My Day As An Anti-Feminist (Role) Model
June 24, 2010
In Wednesday's Jezebel, feminist leader and Progressive Women's Voices alumna Shelby Knox describes the nerve-racking experience of being shaped into a "High Fashion Feminist Barbie" image for a magazine photo shoot.
My Day As An Anti-Feminist (Role) Model
By Shelby KnoxJun 23, 2010 02:40 PM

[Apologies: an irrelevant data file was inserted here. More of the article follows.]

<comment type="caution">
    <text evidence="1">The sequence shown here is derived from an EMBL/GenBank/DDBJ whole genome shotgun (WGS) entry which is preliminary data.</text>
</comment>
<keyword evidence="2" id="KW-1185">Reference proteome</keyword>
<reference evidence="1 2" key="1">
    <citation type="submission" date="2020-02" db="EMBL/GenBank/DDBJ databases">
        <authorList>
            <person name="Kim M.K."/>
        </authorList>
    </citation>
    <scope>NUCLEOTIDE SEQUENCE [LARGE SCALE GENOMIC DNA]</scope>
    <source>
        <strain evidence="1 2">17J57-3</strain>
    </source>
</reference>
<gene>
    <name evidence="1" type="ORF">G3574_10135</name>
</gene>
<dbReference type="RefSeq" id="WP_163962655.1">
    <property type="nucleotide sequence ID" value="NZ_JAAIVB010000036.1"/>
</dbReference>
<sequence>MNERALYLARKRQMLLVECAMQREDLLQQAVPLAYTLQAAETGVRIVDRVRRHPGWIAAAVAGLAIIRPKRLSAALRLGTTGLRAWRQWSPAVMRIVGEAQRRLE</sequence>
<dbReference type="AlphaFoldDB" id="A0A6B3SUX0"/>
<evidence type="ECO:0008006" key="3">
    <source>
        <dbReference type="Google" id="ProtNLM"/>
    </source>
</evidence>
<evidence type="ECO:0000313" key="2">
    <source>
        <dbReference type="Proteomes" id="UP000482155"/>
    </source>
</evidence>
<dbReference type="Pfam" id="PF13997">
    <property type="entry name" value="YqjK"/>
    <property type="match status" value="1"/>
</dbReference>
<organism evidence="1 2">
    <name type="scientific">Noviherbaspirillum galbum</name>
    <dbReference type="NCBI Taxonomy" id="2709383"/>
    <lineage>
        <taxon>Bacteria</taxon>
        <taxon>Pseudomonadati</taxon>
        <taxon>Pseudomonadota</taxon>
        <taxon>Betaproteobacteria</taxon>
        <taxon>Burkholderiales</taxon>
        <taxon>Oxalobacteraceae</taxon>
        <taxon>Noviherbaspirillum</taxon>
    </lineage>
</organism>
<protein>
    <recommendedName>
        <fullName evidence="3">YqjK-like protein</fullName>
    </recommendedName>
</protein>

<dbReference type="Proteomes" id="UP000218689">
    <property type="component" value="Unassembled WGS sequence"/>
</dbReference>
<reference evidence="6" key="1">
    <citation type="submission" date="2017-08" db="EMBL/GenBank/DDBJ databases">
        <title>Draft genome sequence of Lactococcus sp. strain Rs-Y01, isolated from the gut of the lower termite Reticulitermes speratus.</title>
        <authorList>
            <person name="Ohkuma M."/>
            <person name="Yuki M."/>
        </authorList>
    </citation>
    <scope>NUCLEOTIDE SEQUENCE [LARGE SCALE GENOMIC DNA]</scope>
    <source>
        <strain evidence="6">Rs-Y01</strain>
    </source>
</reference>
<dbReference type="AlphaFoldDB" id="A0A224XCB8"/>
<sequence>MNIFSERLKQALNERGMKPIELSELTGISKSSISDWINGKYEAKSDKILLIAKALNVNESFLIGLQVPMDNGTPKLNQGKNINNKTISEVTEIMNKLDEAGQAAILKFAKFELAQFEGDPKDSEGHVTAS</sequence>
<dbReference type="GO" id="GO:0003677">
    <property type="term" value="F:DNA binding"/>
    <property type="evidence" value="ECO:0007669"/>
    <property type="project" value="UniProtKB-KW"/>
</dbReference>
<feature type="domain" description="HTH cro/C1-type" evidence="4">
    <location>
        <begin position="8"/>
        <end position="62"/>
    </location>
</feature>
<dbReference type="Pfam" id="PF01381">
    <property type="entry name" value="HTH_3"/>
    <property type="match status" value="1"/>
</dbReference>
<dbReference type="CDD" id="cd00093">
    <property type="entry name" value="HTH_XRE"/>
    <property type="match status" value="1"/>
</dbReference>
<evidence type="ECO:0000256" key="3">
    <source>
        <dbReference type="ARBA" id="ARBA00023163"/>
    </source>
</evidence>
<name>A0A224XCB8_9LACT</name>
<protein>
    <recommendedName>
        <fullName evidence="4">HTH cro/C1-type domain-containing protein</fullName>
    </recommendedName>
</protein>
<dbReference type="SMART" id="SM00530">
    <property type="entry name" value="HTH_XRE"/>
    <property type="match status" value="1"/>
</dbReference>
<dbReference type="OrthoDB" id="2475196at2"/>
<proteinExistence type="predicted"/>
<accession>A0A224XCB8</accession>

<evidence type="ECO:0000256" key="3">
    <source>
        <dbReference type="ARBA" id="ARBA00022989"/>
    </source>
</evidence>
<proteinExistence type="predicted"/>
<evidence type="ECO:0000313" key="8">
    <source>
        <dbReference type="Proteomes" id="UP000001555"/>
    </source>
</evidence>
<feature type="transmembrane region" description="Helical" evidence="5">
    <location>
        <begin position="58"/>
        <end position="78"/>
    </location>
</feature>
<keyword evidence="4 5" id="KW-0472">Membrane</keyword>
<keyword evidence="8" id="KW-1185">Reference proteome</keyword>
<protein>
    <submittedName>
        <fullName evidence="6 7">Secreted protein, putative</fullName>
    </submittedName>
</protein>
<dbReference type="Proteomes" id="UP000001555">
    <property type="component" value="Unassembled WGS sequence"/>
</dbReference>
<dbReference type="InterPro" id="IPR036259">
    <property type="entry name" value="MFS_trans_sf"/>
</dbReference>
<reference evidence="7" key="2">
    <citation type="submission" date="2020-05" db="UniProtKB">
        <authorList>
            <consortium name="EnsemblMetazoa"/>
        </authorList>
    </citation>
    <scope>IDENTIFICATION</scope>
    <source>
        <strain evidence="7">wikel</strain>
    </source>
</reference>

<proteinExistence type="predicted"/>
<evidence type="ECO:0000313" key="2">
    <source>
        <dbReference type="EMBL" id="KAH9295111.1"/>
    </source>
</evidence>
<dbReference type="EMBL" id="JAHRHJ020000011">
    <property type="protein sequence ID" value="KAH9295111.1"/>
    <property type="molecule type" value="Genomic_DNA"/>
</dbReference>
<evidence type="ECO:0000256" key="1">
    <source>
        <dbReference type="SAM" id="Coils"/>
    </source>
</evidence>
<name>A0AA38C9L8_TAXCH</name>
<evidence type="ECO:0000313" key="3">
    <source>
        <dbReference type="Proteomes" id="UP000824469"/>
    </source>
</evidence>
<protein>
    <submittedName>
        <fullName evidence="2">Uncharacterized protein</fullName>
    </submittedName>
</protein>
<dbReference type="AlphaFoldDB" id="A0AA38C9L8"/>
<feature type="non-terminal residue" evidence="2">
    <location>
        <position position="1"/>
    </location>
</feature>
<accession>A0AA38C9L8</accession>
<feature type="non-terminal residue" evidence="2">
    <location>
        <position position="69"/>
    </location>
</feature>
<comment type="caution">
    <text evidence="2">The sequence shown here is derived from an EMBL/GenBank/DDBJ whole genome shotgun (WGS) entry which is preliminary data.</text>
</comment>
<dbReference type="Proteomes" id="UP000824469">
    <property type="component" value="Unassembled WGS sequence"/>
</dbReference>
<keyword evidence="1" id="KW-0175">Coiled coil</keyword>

The request had been that I "dress like a feminist" for a photo spread in a mainstream women's magazine, where I'd represent the next generation of feminism, or be, as they keep putting it, "the next Gloria Steinem." The shoot was last week and I took my readers' fantastic advice—thanks for that, by the way!—and packed in my hanging bag several outfits in which I feel comfortable, happy, and most of all, me. Yet the clothes I'd worked so hard to pick out were destined never to make it out of the bag. Instead, the fantastic stylist had gone through the mag's generously stocked designer closet and picked out clothes for us that will be at the peak of style when the issue comes out in the fall. This, at first, was fine by me-this thrift store girl will transform into a fashion diva on your dime any day! Let me stop here and explain something that's not shocking at all considering I was socialized female in American society: I've struggled with my weight and body image issues for as long as I can remember. I went to Weight Watchers for the first time when I was 11 and tried out every fad diet I could find in my mother's magazines. I spent many years sobbing in dressing rooms, at swimming pools and school dances and talent shows, because I could never fit into the blonde, rail-thin ideal of a pretty Texas girl. After I got to New York and into feminist activism, I gained a perspective on beauty that eased my body hatred a bit. I realized that what's ugly in one culture is desirable in another and vice versa and that this constant pressure –- applied to women by the media, our friends, our family, random strangers on the street and online -– to be unnaturally thin is another form of sexism that at best hobbles women by making us spend unnatural amounts of time concerned with our appearance and at worst, kills. So, when I walked into that photo shoot last Wednesday, I thought I'd made a fragile peace with my size 12 body. I'd decided that I liked the young women I speak to on campuses seeing a real-looking woman speaking her truth and making waves in the world. I know in my feminist heart of hearts that my words and actions matter far more than the packaging they come in-and, by Goddess, a little extra packaging can be just as hot! That peace started to crumble fast when all the other women profiled—an amazing cast, including a playwright, a politician, an FBI agent and a fashion designer, among others, who for some reason all happened to be thin and drop dead conventionally gorgeous—were given 7 or 8 fantastic outfits to try on. Since designers don't usually provide size 12 samples, I got a wrap dress that made me look like a sail, a silk dress that made me look like a sail boat, and an embroidered leather jacket that, had it fit, would have been a huge break in solidarity with my allies in the animals rights movement. I pushed back tears, told that evil voice in my head saying, "disgusting cow" over and over again to shut up, and willed myself to smile and walk out of the dressing room in the "sail boat" option. A pair of fierce, black, six inch platform boots and really awesome snake bracelets made me feel slightly better, but not for long. When we lined up for a once-over from the staff, I was transported back to Lubbock, TX and into a picture of me and a group of friends dressed in the same white dress, except mine was three sizes larger. I was then, and I realized standing in the line-up, always will be, the "smart one" or the "talented one" but never, ever the "pretty one." I know how it works at group photo shoots: the director pulls different people in and out of the shot to see whose outfits and look work together. Yet as I got pulled in and out of every single shot, I couldn't help but be sure it was because of how horrible I looked. I cried in the bathroom three different times- the make-up artist loved that- and in a moment of being truly flustered, fell to the asphalt in my impossibly high heels and ripped up my legs, as you can see in the photo below. I was eventually photographed in the last shot of the day and that part was surprisingly fine-years of posing for headshots, newspapers, and Facebook photos kicked in and I needed the least direction of anyone in my group. As I took off the dress and heels and prepared to leave in my own long, flowing skirt, I couldn't decide if I was more pissed that I'd been made into some editor's idea of "High Fashion Feminist Barbie" or that I'd failed so miserably in executing the role at every possible turn. The next Gloria Steinem, huh? Yeah—without the beauty or the grace! So I signed on to spend my life fighting against the beauty myth in all its insidious forms and what did I do? Fall hopelessly prey to it, and on my face too. Even though that evil voice in my head—which is, not coincidentally, male and hisses like Hanibal Lecter— is telling me this makes me a bad feminist, it simply means that I, like most women and some men, can still succumb to society's false paradigm that beauty and worth are correlated. It reminded me how invaluable feminism's campaign for real beauty standards is because I never want another woman to feel the way I did during that shoot. It was also a reminder that, even if people are calling me a role model, or perhaps especially so, I'm still very much in the process of birthing myself into the woman I want to be and stripping away the layers of myself that have been torn and scarred by sexism and oppression and personal pain. It's an excruciating process at times, but a necessary one. In this case, I'm vowing to do some reading on feminism and body image—suggestions in the comments appreciated!—and feed and exercise my body in a manner so that it's healthier, if not smaller. I'm going to consciously banish that creepy, self-hating voice from my head and ask myself each time I want to succumb to its lull if I would say to a fellow woman such awful things. After all, it wouldn't do the movement any good if I or anyone else waits to do radical social justice work until we're "feminist enough," unblemished, for public consumption. I don't believe my sisters will be put off by my scars and scrapes but instead will see them and be more able to see, accept, and heal their own. Or, at the very least, they'll see my legs and skip the six-inch heels. This post originally appeared at The Ms. Education Of Shelby Knox. Republished with permission. The author of this post can be contacted at firstname.lastname@example.org.